When you deliver training in Asia it will be difficult to get people to interact with you because they are quiet
….….so goes the cliché. Many times I’ve been given advice by people before I’ve traveled somewhere, and invariably my experience has been different from the advice I’ve received.
My experience is that people anywhere in the world are very engaged in learning, and very willing to engage both with trainers, and with other learners. However, the engagement takes different forms everywhere, and it requires openness and flexibility to let go of assumptions about how learning should happen, in order for learners themselves to engage.
“Seek first to understand, then to be understood.” – Stephen Covey
What has helped me in trying to understand before I work in a different country, are some key principles that I hope you will find helpful if you are working internationally in learning and development.
These principles are:
- Respect people for their intelligence, and their culture – make it about them
- Test and validate observations by talking to people
- Let go of what you expect to happen, and give learners control
Respect people for their intelligence, and their culture – Make it about them.
I’ve found admitting I don’t know and I don’t understand the people or culture really helps. People in different countries have different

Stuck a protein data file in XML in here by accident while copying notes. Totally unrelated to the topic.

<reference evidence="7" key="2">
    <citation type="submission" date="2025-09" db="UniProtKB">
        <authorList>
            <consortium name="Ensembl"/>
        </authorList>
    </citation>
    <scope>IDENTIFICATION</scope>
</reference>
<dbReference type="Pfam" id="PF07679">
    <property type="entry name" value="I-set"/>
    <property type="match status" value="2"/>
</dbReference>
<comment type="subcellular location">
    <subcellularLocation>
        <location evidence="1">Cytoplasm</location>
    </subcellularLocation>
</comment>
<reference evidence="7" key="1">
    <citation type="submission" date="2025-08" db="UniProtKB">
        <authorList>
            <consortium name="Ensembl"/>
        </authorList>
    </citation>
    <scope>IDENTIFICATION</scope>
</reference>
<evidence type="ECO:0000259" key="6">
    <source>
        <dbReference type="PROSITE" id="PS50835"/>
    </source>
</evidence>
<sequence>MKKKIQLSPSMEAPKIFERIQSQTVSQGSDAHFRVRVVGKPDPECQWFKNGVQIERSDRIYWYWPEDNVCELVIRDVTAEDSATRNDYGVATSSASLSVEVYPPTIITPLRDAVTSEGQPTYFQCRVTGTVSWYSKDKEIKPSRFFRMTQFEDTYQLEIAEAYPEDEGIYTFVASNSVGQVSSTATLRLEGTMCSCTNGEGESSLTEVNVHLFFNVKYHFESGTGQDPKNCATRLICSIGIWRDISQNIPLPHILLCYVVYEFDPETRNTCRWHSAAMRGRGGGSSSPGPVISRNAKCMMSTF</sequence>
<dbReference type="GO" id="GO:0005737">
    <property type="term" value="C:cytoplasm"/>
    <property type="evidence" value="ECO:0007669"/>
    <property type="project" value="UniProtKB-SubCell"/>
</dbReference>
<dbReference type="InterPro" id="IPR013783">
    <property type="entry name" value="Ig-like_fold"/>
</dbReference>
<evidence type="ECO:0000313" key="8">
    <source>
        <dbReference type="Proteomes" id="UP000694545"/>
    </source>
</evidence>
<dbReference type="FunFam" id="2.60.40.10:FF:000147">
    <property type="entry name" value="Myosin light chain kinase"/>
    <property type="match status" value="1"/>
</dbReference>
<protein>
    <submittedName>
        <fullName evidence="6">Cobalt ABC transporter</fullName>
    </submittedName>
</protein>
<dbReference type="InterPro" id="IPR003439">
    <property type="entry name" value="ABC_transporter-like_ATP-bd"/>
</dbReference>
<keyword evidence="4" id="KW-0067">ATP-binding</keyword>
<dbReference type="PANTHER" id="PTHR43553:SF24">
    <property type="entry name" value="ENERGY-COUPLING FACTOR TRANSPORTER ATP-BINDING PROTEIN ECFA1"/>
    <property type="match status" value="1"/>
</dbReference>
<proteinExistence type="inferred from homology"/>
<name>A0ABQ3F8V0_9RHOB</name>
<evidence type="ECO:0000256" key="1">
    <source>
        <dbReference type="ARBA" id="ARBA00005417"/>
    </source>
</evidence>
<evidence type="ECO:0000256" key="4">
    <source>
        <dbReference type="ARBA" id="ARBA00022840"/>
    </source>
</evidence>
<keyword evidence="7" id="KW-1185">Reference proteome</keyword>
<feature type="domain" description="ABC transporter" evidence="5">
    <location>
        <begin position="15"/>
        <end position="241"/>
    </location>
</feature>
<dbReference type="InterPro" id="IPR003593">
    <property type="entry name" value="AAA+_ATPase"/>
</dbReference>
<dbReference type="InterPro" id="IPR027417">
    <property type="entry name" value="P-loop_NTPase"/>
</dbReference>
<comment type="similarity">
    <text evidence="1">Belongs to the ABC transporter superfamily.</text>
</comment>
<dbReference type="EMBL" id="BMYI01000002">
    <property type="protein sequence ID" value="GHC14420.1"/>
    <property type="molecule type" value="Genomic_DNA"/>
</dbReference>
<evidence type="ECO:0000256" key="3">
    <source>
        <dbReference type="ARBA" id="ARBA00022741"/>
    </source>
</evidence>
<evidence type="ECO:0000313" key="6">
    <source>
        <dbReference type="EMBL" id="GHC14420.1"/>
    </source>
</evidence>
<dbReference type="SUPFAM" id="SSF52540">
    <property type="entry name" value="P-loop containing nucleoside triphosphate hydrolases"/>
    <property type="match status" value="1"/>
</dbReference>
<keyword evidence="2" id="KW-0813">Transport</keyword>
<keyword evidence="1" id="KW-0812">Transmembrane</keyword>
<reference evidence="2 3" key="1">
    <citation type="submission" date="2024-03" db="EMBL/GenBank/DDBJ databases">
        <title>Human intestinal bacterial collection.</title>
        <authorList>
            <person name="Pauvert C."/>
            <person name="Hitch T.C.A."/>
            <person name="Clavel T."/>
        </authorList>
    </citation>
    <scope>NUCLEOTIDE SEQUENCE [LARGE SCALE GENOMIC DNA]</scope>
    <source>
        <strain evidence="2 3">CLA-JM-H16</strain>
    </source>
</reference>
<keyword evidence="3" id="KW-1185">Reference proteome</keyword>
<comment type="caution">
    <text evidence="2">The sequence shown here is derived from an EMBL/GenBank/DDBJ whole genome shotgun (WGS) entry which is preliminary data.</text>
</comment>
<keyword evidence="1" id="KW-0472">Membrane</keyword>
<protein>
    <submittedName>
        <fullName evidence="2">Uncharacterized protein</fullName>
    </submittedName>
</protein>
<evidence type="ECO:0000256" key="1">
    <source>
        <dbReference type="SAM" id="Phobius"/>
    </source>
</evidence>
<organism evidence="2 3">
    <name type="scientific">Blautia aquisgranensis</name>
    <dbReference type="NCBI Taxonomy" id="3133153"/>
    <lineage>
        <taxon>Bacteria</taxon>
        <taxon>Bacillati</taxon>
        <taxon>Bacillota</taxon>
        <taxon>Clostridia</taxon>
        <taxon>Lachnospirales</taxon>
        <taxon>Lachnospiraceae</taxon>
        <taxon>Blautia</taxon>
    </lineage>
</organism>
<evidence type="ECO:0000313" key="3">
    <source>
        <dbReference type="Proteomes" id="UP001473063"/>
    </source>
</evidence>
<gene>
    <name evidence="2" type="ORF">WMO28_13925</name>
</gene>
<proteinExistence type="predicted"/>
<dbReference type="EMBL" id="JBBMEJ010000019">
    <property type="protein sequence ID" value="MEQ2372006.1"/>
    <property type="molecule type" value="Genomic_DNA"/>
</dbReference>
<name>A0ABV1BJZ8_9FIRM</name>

- ways of being,
- ways of doing,
- ways of knowing
- ways of communicating
- ways of learning
These ways work for them. Assuming that a different way is in some way inferior to the way we expect people to learn, is a barrier to learning for everyone. I love to learn myself, and learning about other people and cultures is best enabled by admitting “I don’t know.”
For example, one of the things that consistently I experience in Asia is that the level of respect I or other facilitators am afforded by people is phenomenal. For this reason I received advice many times, that people won’t engage, they are very quiet.
Quietness on behalf of learners, in many cases I found was because the learners knew a lot more than me. However, to preserve the harmony of the group and to avoiding embarrassing me as the facilitator, the group would be quiet.
I could make assumptions about why the group is quiet, or I could try to understand why they are quiet, which leads to the second principle I’ve found helpful:
Test and validate observations by talking to people
In many cases, I have been wrong in expectations, and had incorrect assumptions about how people behave, many of these expectations and assumptions based on the cultural norms I’ve grown up with for ‘this is how people learn, or this is how people behave.’
For example, in Europe and the United States, the individual person is the focus of much attention, and we focus on special people, with special talents, and the individual is recognised. In many Asian cultures the harmonious group or collective is a focus of attention, where each person has a contribution to make to a group, and the group has a contribution to make to the overall harmony of society. These Confucian values we can read about, and test by observing how people talk and listen, and what happens when different people at different levels of seniority or position interact. We can then talk to people and test to see if we understand properly.